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Additional resources for Amitav Ghosh
However, Ghosh, whose own ideological affiliations were moulded by Nehruvian nationalism (and thus indirectly by Tagore) would gravitate towards the poet rather than the politician in his own critique of the nation-state. Thus, Ghosh’s critique of Indian nationalism does not just draw on postmodernism but also on a tradition of dissent against colonial modernity (and not just colonialism per se) that has encompassed numerous figures such as the mystic Ramakrishna Paramhansa, the Theosophists, 36 Amitav Ghosh Gandhi and Jayaprakash Narayan, as well as Tagore throughout India’s troubled modern history.
From that point, the narrative follows two interleaving trajectories; the first, is an account of his field experiences as a doctoral student in a couple of small villages in Lower Egypt in 1980, whilst the other tracks his efforts to trace the life of the ‘Slave of MS. 6’ from the archival documentation that had been preserved by the Jews of Cairo in their synagogue’s ‘Geniza’ 12 Amitav Ghosh or ‘storehouse’. In one, the narrator is an anthropologist; in the other, a historian. The narratives are connected by a series of overlapping motifs and metaphors that bring into juxtaposition two disciplines and modes of writing – ethnography and historiography – that are customarily seen as separate, each with their own concerns and modes of operation, each focusing on different ‘objects’ of knowledge.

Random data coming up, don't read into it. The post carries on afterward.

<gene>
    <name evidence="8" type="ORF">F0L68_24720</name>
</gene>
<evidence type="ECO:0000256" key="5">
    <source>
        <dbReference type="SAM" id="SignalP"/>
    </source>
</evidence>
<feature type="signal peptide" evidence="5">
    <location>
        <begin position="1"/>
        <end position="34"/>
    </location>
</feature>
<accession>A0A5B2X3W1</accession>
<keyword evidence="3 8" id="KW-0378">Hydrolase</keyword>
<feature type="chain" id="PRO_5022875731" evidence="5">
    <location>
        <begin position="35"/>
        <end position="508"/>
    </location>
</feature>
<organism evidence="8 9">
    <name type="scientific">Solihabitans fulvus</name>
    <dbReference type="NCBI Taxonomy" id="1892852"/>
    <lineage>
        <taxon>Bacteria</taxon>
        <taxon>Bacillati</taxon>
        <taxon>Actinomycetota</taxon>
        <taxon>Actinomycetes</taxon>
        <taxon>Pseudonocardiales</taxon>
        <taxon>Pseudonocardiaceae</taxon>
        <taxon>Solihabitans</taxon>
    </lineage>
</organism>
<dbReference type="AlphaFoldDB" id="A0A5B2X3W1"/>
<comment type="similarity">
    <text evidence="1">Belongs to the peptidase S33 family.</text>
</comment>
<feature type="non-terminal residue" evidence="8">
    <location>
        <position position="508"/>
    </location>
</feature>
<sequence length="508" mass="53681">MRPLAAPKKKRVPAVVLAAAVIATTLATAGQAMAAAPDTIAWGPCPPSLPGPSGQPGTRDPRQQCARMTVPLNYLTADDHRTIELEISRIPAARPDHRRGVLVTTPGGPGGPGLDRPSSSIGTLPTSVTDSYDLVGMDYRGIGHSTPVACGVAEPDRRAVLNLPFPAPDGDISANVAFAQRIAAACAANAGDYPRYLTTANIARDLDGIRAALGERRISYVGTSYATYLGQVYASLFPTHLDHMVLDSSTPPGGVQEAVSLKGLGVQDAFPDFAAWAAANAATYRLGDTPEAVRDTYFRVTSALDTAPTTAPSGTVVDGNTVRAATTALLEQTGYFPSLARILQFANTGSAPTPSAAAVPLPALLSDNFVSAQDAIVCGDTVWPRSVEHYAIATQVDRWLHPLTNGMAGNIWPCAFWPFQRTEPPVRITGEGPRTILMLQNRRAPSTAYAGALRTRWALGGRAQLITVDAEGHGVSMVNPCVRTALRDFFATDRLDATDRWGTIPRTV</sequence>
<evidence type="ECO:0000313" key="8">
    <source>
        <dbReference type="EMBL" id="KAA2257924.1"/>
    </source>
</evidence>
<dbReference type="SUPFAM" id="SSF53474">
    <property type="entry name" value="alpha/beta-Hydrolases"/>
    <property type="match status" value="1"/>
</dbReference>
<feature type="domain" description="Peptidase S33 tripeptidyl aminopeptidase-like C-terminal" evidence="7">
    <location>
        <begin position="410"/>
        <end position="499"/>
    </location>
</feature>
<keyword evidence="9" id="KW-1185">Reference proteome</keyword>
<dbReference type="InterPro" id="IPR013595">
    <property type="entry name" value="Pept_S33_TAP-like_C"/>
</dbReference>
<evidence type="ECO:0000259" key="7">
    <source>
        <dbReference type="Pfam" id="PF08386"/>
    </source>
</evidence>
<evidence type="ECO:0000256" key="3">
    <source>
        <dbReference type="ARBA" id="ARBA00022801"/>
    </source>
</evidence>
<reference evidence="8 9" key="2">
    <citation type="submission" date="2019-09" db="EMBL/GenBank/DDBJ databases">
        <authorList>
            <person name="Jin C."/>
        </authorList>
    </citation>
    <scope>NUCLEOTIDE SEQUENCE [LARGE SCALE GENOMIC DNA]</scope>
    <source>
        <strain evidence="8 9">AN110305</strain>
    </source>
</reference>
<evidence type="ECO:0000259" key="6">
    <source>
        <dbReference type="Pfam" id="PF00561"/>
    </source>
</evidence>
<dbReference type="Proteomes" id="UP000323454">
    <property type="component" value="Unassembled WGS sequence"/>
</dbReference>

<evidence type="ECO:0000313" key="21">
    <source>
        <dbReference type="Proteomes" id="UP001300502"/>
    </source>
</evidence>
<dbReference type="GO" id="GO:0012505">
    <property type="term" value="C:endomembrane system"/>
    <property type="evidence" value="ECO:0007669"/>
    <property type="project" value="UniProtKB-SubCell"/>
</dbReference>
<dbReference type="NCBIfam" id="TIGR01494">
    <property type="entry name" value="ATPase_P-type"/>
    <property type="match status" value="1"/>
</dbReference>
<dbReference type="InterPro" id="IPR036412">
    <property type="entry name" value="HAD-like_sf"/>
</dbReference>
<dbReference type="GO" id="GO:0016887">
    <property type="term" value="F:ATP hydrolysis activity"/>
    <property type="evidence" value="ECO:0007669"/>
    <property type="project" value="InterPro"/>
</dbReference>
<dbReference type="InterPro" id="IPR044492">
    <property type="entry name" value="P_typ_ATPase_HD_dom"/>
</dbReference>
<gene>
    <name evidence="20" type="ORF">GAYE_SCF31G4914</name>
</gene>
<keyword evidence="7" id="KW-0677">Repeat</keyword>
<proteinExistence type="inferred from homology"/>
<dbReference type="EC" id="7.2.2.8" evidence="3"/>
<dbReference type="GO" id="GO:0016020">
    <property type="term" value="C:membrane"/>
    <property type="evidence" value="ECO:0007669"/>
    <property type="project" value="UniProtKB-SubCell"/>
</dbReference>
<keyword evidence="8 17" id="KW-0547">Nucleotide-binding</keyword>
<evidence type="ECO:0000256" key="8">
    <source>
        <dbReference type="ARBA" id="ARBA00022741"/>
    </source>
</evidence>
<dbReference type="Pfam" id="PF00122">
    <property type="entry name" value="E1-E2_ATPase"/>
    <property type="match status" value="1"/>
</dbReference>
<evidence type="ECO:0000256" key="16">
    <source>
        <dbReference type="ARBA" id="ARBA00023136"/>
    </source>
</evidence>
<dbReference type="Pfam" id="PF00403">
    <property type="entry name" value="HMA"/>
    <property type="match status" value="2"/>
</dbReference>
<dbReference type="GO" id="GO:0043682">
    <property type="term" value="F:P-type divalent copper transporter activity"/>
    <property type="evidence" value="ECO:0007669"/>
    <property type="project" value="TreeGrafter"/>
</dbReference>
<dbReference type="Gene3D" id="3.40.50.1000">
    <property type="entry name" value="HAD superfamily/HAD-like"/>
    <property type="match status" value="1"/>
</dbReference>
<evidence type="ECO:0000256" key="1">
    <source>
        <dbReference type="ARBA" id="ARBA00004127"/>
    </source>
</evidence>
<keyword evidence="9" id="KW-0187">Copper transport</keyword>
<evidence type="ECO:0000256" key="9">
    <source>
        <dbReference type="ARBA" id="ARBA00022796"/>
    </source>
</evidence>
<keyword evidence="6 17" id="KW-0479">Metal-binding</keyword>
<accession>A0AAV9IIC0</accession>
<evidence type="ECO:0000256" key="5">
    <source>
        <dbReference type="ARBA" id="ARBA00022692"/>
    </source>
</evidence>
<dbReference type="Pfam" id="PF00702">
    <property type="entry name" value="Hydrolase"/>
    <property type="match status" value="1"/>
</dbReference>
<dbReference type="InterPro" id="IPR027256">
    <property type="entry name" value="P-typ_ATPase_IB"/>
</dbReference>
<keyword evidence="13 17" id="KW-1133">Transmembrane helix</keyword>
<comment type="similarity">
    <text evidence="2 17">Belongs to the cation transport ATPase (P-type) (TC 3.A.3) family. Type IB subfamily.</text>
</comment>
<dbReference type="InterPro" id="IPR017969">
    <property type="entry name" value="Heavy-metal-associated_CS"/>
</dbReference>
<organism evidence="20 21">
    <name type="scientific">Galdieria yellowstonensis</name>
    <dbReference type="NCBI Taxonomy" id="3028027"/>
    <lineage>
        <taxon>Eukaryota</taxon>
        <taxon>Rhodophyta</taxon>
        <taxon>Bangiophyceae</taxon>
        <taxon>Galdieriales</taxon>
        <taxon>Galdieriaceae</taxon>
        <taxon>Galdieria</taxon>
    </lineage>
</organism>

This is braided, moreover, with that strand in Ghosh’s work which has concerned itself with the issues of scientific knowledge and its relationship to subaltern ways of thinking and being. A principal figure in The Hungry Tide is another scientist, this time a cetologist called Piyali Roy. Cetology involves the study of marine mammals, and her particular field of expertise concerns the freshwater river dolphins that are to be found in Asia’s great waterways – the Indus, the Mekong, the Irawaddy, and, of course, the Ganges.